“Some experts contend that any Syrian biological weapons program has not moved beyond the research and development phase,” Charles Blair, a senior fellow for state and non-state threats at the Federation of American Scientists, wrote in a report last year. “Still, Syria’s biotechnical infrastructure undoubtedly has the capability to develop numerous biological weapon agents.”

Every five years the international community holds a BWC review conference, with the most recent, the seventh, held in 2011. Two conferences earlier, in late 2001, the Bush administration’s undersecretary for arms control and international security, John Bolton listed Syria as a suspect, saying the U.S. believed that Damascus “has an offensive BW program in the research and development stage, and it may be capable of producing small quantities of agent.”

Bolton also voiced concern that al-Qaeda – which had attacked the U.S. homeland two months earlier – was attempting to acquire biological weapons. The U.S. called on countries at the conference to “look beyond traditional arms control measures to deal with the complex and dangerous threats posed by biological weapons.”

A year later, speaking in Tokyo, Bolton again named Syria, along with Iraq, Iran, Libya and North Korea, as regimes which he said were “pursuing these illegitimate and inhumane [biological] weapons.”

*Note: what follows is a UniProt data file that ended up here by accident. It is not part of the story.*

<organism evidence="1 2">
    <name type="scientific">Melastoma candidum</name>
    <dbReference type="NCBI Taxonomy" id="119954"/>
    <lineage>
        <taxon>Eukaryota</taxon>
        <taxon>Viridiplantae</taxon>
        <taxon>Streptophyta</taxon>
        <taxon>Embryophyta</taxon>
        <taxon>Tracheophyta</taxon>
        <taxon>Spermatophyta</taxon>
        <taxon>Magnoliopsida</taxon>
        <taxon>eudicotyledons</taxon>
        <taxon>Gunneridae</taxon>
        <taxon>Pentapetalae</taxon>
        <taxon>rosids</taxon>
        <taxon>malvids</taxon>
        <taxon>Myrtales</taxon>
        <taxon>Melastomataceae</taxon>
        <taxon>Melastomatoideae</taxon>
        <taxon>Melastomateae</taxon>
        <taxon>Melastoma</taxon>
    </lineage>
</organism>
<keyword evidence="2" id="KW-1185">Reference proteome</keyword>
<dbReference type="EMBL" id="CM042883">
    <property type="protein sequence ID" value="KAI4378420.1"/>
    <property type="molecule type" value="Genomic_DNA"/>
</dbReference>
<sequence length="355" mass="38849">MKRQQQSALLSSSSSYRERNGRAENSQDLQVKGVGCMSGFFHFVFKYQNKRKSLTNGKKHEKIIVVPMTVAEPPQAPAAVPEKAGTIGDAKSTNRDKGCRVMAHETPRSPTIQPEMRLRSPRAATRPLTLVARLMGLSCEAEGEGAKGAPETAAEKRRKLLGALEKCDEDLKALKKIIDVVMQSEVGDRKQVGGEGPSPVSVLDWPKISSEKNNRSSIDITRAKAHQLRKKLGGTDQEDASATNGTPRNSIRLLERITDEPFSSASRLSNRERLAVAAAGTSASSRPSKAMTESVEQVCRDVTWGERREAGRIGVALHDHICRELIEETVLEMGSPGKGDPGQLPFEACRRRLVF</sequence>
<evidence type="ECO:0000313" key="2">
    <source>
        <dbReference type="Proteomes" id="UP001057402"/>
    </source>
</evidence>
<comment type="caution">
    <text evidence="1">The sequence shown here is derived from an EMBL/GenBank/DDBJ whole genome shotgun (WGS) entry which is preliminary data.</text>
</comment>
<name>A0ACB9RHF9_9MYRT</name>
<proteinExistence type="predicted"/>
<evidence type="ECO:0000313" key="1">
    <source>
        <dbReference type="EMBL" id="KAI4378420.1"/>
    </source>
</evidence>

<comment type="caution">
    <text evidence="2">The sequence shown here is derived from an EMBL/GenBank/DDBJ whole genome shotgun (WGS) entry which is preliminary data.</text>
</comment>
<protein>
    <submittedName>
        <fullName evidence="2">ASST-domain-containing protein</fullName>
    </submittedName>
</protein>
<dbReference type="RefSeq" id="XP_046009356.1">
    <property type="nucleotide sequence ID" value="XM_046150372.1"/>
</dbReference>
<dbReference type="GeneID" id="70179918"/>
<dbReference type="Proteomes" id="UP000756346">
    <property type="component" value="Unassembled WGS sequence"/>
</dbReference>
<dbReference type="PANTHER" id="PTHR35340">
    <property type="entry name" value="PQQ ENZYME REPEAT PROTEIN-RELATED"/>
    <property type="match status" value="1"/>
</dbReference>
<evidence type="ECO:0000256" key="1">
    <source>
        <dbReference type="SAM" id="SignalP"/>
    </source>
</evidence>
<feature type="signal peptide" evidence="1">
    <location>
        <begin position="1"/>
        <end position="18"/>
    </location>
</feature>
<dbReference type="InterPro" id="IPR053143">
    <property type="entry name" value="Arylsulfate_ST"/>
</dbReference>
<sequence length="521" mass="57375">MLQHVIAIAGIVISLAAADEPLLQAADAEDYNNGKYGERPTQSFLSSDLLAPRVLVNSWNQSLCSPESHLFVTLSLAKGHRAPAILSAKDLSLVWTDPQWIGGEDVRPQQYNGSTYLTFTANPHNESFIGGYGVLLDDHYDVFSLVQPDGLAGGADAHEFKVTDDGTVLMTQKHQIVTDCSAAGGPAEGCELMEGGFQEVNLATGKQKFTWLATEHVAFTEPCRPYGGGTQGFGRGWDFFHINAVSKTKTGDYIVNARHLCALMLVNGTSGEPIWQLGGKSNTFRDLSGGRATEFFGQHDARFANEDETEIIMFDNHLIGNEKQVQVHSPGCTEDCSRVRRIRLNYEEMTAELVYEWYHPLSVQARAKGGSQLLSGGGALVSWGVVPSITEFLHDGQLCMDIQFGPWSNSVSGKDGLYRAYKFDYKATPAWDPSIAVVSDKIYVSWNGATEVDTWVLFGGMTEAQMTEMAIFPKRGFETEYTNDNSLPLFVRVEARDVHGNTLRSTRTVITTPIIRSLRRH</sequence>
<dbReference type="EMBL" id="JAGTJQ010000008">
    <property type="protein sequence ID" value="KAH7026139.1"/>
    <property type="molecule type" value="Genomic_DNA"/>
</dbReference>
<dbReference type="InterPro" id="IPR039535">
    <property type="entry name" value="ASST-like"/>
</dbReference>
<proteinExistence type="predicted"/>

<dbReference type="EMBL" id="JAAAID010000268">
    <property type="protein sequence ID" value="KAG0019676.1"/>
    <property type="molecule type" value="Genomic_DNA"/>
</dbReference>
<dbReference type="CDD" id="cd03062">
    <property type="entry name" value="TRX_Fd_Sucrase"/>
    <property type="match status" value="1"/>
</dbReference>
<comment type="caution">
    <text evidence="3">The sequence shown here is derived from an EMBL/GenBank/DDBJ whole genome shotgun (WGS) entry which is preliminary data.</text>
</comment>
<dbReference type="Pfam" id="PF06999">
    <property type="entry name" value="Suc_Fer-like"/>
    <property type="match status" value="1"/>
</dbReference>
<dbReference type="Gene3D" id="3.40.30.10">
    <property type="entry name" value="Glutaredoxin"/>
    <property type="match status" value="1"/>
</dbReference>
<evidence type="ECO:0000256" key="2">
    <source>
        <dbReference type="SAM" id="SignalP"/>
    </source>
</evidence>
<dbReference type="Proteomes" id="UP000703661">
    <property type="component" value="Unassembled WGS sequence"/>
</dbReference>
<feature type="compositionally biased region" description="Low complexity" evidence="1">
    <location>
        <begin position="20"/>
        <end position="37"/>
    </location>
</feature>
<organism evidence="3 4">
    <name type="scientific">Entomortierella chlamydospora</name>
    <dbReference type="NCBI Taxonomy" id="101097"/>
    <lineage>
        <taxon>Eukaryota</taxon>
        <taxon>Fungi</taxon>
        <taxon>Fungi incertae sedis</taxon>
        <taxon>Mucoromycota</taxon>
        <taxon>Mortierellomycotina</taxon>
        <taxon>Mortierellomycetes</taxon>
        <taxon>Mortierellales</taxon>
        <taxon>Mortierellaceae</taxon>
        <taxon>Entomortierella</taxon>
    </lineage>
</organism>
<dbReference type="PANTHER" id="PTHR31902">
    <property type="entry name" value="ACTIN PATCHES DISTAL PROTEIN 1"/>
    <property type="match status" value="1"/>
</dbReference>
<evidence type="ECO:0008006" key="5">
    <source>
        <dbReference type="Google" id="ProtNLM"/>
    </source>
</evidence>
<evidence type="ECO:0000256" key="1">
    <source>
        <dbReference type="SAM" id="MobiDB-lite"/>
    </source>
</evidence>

In 2002 the Middle East Quarterly published a seminal two-part article on Syria’s non-conventional weapons programs by a leading expert on biological and chemical warfare and a doctor in medical microbiology, Dany Shoham of the Begin-Sadat Centre for Strategic Studies at Bar-Ilan University in Israel.

Shoham detailed how an entity in Damascus called the Scientific Studies and Research Center, set up by the late President Hafez Assad in 1971, developed an extensive chemical weapons program – the region’s biggest – and later also evidently began working in the biological area.

“Syrian attention has focused primarily on two bacterial agents, anthrax and cholera, as well as two toxins, botulinum and ricin,” he wrote. Although the regime would claim its biological research is for peaceful purposes, said Shoham, “Syria has had rudimentary biological weapons in its possession since the early 1990s.”